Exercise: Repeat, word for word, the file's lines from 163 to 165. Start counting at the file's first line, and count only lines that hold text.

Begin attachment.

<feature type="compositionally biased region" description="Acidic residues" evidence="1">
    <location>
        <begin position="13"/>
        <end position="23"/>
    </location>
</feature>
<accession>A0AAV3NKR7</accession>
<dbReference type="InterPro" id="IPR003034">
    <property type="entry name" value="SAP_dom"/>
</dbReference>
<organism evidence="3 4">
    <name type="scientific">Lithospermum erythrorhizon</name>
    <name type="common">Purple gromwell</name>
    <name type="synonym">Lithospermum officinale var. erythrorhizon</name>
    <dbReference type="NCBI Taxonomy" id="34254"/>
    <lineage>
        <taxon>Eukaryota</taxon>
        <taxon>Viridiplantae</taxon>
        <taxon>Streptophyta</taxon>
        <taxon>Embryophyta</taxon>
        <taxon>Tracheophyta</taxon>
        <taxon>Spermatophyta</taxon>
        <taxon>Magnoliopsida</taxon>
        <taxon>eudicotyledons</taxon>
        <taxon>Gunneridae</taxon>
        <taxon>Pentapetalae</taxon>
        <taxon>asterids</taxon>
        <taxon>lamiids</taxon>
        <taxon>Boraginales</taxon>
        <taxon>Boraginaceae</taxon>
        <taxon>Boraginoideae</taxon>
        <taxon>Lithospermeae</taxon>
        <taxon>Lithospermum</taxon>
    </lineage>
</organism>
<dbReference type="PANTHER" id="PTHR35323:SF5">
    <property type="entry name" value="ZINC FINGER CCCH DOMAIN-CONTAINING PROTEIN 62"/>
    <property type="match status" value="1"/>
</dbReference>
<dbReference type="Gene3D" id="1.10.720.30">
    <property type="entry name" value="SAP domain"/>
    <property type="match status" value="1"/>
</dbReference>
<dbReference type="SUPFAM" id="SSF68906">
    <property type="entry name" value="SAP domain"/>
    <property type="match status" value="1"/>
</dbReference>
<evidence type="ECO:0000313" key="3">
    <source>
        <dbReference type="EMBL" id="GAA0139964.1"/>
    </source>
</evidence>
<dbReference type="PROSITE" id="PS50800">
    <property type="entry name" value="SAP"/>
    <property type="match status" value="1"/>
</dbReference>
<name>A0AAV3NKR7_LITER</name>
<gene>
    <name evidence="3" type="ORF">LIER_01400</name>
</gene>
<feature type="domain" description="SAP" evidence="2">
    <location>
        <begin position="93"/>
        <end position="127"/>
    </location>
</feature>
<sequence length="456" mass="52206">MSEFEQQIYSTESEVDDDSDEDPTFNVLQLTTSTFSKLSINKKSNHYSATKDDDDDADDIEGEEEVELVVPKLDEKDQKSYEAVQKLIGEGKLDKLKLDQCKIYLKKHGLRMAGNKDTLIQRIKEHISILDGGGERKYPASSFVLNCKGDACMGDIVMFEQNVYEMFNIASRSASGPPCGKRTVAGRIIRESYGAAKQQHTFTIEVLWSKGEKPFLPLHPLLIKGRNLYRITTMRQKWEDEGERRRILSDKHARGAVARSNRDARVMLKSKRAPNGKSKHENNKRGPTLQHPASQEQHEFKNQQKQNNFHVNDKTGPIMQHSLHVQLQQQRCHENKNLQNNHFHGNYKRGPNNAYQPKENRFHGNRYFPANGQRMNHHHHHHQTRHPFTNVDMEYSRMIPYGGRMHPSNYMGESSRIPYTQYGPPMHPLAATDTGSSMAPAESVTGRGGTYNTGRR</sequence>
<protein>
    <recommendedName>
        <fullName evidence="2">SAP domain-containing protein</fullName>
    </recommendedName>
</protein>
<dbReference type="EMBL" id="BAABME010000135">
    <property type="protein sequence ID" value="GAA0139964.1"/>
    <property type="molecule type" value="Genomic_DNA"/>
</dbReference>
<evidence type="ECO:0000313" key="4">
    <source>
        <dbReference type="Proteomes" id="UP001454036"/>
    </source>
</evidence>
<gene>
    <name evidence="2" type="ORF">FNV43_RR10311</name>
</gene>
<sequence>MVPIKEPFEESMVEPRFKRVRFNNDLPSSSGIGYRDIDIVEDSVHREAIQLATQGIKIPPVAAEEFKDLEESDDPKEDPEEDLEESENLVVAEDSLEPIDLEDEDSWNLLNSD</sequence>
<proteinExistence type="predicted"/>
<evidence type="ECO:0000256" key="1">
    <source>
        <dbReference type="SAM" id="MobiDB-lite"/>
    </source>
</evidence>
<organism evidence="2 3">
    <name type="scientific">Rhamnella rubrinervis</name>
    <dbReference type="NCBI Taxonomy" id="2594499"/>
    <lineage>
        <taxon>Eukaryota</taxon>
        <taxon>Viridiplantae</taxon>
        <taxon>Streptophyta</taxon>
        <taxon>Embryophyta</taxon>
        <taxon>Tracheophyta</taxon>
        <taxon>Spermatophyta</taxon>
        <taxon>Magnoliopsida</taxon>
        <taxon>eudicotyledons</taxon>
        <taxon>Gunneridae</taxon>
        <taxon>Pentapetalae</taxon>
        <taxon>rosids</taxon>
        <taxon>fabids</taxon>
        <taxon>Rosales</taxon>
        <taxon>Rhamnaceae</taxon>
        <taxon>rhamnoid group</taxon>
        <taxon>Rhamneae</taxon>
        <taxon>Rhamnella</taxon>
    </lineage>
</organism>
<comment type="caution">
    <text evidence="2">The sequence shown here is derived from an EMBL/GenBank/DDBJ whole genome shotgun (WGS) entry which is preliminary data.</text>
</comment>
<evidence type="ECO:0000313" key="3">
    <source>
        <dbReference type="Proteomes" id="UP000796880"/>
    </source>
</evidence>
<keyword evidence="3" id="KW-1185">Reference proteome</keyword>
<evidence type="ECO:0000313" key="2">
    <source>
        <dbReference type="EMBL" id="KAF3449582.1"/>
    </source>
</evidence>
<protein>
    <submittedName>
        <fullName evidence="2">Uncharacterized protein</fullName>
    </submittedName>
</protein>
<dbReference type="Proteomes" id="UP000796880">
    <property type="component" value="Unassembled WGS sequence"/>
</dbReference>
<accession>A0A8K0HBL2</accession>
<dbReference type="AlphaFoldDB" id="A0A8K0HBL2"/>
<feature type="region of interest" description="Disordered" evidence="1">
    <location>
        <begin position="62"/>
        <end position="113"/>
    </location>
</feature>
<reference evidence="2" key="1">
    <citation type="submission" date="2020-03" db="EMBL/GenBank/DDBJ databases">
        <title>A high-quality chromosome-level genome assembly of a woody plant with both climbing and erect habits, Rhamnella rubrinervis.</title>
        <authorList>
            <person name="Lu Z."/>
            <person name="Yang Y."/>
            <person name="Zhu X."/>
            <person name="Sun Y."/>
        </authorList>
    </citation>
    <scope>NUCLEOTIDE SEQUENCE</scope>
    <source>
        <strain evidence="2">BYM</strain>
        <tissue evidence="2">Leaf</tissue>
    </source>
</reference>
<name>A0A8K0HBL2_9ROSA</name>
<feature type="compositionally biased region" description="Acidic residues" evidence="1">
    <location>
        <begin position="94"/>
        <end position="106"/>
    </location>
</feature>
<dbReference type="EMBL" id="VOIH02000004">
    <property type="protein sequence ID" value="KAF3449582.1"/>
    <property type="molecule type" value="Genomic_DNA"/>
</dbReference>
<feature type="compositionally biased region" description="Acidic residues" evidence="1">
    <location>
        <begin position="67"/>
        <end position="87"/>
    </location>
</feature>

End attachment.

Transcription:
    <location>
        <begin position="94"/>
        <end position="106"/>